Perusing Peru

It’s time to wrap things up. I am writing this from cloudy and windy Dublin (thanks Ireland for delivering with the summer weather as usual <3), listening to The End by The Doors and the memories are getting hazy but it would not be fair to leave Peru out of this blog altogether.

Our days in Peru included the most touristy experience ever - The Floating Islands - and days wasted in Puno, a great week in Cusco, last hiking in Machu Picchu, a 14 hr bus turned into a 19 hr bus to an oasis in the middle of the desert, expensive sandboarding in Huacachina, three days in Amazonas, tan & chill in Mancora, and lastly couple rainy days in Lima.

One could also describe our time in Peru in terms of “skip that, we’re not hiking” which led to not going to Rainbow Mountain and Huarez at all. Just couldn’t be bothered any more. And I am pretty sure those colors of the Rainbow Mountain are photoshopped into the pictures afterwards anyway so I hope we didn’t miss that much.

The place worth of our last hiking efforts was Machu Picchu. You would think that after all the ruins we visited in Mexico, Belize and Guatemala nothing could impress us. This ancient Inka summer house proved us wrong. The views are just breathtaking and you can’t understand how all of this was built on top of a mountain. Now of course there is a bus to take all lazy (including us) tourists aaaalll the way to the top and back so that one wouldn’t need to bother with walking that much.

We wanted to get a true birds-eye view of the place and climbed the Mountain Machu Picchu where only 400 people are allowed in a day. Hell of a climb and not the safest either. Narrow, steep pathways where Richie opted for a child-like crawling style. This 2 hour climb paralyzed us for the next couple of days and we were barely able to come down stairs from our hostel.

Cusco is full of history and beautiful buildings and here I got to experience the “wtf”-face of the trip as I dragged Richie around the city searching for different points of interest. We went around and around a couple of times in this one neighbourhood and once we finally got to the place, you should have witnessed the reaction when I told him that “the place” was a 12 cornered stone. :D But when you think about it, it’s actually quite impressing. Inka’s building technique is renown for the fact that they fitted different shaped rocks together and this specific rock has 12 corners in it. He still wasn’t that happy.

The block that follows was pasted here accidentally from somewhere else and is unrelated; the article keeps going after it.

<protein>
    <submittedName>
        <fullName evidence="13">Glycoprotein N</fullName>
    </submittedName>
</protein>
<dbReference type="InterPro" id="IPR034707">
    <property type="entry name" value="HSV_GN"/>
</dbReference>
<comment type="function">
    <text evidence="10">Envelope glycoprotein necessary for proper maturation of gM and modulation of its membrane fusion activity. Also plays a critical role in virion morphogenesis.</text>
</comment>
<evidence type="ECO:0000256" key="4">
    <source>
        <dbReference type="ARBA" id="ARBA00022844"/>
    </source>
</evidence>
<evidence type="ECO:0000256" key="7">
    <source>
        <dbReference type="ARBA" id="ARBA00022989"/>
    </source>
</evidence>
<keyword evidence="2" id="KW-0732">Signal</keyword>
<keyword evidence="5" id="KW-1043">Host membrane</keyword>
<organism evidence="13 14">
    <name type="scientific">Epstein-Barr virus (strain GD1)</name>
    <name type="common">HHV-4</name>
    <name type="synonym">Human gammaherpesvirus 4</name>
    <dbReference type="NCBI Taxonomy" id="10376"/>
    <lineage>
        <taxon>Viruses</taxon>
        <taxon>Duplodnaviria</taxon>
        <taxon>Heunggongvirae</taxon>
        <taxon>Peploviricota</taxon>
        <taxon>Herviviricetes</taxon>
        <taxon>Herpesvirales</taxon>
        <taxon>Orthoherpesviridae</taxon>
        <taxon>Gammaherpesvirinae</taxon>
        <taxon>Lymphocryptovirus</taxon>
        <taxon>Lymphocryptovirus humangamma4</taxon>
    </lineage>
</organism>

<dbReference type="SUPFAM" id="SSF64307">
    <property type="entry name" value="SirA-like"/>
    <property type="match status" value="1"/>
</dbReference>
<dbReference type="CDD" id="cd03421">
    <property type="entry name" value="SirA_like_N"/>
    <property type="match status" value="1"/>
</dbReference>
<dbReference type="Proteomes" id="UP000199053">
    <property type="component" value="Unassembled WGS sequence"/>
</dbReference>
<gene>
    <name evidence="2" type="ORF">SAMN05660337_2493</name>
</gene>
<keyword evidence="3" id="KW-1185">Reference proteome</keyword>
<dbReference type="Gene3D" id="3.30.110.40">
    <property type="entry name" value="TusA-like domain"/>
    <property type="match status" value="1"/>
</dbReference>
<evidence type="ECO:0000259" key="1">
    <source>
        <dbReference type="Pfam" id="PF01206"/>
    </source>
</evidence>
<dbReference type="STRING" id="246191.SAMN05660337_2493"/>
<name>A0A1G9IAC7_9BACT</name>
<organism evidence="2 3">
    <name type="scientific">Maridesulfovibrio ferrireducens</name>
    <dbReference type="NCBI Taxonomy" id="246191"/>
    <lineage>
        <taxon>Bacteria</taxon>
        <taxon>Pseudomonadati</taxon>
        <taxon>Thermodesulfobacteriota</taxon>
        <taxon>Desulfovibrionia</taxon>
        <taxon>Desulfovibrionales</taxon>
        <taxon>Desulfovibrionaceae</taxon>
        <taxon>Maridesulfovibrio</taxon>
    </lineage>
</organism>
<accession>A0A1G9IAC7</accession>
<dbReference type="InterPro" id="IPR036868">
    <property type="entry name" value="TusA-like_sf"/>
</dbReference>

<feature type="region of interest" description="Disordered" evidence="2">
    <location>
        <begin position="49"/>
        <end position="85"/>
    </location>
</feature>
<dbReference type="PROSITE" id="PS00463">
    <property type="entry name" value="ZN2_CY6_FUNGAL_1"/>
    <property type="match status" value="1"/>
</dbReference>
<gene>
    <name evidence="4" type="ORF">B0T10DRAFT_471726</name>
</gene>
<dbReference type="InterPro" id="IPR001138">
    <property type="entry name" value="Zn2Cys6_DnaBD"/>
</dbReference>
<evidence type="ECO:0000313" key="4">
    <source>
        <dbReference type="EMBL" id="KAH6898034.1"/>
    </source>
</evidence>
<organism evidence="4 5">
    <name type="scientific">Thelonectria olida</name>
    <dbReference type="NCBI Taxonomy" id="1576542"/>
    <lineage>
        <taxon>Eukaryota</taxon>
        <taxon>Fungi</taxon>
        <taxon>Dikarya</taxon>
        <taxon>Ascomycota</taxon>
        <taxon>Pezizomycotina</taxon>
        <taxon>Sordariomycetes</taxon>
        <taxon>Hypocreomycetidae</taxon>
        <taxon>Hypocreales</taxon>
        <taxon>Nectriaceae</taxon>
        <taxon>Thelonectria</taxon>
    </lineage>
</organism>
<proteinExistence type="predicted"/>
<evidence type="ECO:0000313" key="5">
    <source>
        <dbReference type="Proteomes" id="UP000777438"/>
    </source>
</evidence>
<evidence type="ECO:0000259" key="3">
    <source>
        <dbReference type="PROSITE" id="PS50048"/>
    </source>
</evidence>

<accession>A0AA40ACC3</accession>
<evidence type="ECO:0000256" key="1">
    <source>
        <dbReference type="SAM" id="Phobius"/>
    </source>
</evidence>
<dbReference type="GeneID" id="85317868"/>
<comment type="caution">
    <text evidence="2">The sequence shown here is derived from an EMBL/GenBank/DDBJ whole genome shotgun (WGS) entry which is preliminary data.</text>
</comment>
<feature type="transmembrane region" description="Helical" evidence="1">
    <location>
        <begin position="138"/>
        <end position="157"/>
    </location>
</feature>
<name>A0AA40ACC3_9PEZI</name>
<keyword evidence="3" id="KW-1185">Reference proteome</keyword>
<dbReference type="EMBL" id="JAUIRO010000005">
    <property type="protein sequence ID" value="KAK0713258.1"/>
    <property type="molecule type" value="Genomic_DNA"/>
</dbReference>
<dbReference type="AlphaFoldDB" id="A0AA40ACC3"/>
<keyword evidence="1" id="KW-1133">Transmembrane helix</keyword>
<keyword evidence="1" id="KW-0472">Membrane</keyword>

From Cusco we finally started to go towards a warmer climate. Huacachina is an oasis in the middle of sand dunes in the coast of Peru. Normally you come here for a day to do buggy driving and sandboarding in the dunes. The cheap way is to get a “board” (really a slice of wood) which you lie on and speed down the dunes OR you can pay more and get an actual snowboard. As an ex-professional snowboarder I chose the latter and as a “man who thinks he can do anything” Richie did the same. He has tried snowboarding once before. Ten years ago.

And it wasn’t easy. Sandboarding is like snowboarding on a very heavy, slushy spring snow. The kind where you get stuck right away. First try was quite shit, second ok and the third one went well (apparently I made a nice little jump in the beginning that got the crowds gasping). For Richie first try was quite shit, second try was quite shit and third one not as shit. Fun times!

The Amazonas was a place that we were supposed to experience from Bolivia. But a combination of being very hungover + trying to use the shittest airline site ever resulted us saying “fuck that, we’ll go to the jungle in Peru”. Iquitos is in the upstream of Amazon-river and we ended up going even more upstream to the Pacaya Samiria National park where no-one is allowed to build lodges and you must sleep in local villages, tents, or if you are rich, in one of those fancy river boats.

Choosing a company to go with is super difficult unless you have a lot of $$$. We went for a bit more expensive operator with mostly good reviews and got a really good experience. Our guide spoke good English and with the boat-driver they were great company. Of course being in the jungle for a short time you can’t expect to see all the animals but I got a few good shots of birds, sloths, toads, and hopefully some good video material of pink dolphins.

The pink dolphins look actually quite freaky - not like dolphins at all. Locals are also afraid of them (because they believe they take people and that dead people turn into pink dolphins) and won’t swim in the rivers. We heard the dolphins swimming under our boat and banging against it and I was sure this was our time.

I don’t have that much photo material from our last stops. Mancora was a place to have breakfast, go to the beach, tan, read, have dinner, sleep and then repeat this for seven days. Richie also tried surfing and as a very wise man (as he likes to call himself) paid for all five days in advance. He caught waves maybe during two days. As I said, a wise man.

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Everything must come to an end and while I bet some of you have felt like our wonders around the world would never end, for us it felt like a brief second. Now that I am lying in bed back in Dublin I can’t believe how many places we went to and how much we experienced. “Luckily” I have hundreds of minutes of video material to be edited into another ten-minute mini-documentary, maybe that will take us back to the road for another short moment.

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The End - thanks for following along the journey!

That’s all folks for now - future posts will be about how to become a best-selling author (without actually being one yet so that should be entertaining!) and how to live in a cramped studio in Amsterdam without strangeling each other so: Stay tuned.